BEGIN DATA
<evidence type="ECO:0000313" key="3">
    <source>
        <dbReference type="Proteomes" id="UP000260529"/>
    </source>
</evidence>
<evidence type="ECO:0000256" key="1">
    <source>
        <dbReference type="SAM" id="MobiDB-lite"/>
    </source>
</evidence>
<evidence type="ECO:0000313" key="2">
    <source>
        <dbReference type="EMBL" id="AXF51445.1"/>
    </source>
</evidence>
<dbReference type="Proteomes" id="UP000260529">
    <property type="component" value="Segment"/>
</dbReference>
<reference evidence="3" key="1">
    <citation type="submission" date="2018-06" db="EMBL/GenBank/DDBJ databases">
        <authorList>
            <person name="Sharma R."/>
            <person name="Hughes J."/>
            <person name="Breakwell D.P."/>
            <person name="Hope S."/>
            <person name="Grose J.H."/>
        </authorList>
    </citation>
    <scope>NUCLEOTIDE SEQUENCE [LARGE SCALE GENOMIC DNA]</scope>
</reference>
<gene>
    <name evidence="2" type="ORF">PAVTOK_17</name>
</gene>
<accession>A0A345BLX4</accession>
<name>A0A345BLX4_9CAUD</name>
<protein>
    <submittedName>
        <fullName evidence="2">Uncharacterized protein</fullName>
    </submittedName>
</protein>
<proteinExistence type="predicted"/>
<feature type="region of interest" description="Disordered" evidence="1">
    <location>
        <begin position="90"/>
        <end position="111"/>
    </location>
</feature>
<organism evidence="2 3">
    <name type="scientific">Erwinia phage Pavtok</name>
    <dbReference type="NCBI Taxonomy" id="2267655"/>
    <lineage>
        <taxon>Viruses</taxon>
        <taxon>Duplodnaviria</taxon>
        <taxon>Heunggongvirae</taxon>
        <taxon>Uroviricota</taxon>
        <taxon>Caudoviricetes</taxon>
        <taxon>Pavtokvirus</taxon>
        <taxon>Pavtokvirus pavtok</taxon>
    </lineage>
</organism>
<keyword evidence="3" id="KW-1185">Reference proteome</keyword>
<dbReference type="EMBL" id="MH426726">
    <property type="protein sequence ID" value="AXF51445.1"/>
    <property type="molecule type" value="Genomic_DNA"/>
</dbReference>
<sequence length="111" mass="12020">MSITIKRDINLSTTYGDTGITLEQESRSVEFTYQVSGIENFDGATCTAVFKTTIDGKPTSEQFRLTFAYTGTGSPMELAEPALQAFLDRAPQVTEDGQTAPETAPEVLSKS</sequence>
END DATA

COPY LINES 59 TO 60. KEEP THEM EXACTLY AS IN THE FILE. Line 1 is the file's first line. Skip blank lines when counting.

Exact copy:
    </lineage>
</organism>